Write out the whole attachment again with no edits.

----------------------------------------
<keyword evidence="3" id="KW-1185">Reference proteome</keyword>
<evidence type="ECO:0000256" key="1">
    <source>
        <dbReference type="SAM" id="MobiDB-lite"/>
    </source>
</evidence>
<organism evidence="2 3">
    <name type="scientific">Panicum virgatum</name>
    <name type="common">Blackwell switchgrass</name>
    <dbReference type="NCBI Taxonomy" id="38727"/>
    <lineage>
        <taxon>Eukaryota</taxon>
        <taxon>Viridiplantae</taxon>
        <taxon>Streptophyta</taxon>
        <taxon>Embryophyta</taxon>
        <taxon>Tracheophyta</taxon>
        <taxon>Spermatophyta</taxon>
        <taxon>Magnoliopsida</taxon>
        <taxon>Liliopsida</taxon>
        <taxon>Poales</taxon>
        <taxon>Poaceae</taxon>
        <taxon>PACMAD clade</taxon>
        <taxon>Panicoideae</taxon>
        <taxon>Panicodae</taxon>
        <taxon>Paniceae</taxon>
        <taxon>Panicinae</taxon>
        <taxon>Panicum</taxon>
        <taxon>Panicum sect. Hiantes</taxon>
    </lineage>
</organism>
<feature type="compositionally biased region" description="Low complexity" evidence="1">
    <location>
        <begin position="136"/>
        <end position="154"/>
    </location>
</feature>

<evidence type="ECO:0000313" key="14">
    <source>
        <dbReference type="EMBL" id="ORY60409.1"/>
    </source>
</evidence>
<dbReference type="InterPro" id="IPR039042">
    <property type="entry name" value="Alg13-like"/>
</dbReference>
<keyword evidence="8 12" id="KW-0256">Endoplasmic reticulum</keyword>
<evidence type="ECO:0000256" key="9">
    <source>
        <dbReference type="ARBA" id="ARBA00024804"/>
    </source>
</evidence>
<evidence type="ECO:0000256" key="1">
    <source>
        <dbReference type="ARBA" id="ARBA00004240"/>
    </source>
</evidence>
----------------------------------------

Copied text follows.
<keyword evidence="3" id="KW-1185">Reference proteome</keyword>
<evidence type="ECO:0000256" key="1">
    <source>
        <dbReference type="SAM" id="MobiDB-lite"/>
    </source>
</evidence>
<organism evidence="2 3">
    <name type="scientific">Panicum virgatum</name>
    <name type="common">Blackwell switchgrass</name>
    <dbReference type="NCBI Taxonomy" id="38727"/>
    <lineage>
        <taxon>Eukaryota</taxon>
        <taxon>Viridiplantae</taxon>
        <taxon>Streptophyta</taxon>
        <taxon>Embryophyta</taxon>
        <taxon>Tracheophyta</taxon>
        <taxon>Spermatophyta</taxon>
        <taxon>Magnoliopsida</taxon>
        <taxon>Liliopsida</taxon>
        <taxon>Poales</taxon>
        <taxon>Poaceae</taxon>
        <taxon>PACMAD clade</taxon>
        <taxon>Panicoideae</taxon>
        <taxon>Panicodae</taxon>
        <taxon>Paniceae</taxon>
        <taxon>Panicinae</taxon>
        <taxon>Panicum</taxon>
        <taxon>Panicum sect. Hiantes</taxon>
    </lineage>
</organism>
<feature type="compositionally biased region" description="Low complexity" evidence="1">
    <location>
        <begin position="136"/>
        <end position="154"/>
    </location>
</feature>

<evidence type="ECO:0000313" key="14">
    <source>
        <dbReference type="EMBL" id="ORY60409.1"/>
    </source>
</evidence>
<dbReference type="InterPro" id="IPR039042">
    <property type="entry name" value="Alg13-like"/>
</dbReference>
<keyword evidence="8 12" id="KW-0256">Endoplasmic reticulum</keyword>
<evidence type="ECO:0000256" key="9">
    <source>
        <dbReference type="ARBA" id="ARBA00024804"/>
    </source>
</evidence>
<evidence type="ECO:0000256" key="1">
    <source>
        <dbReference type="ARBA" id="ARBA00004240"/>
    </source>
</evidence>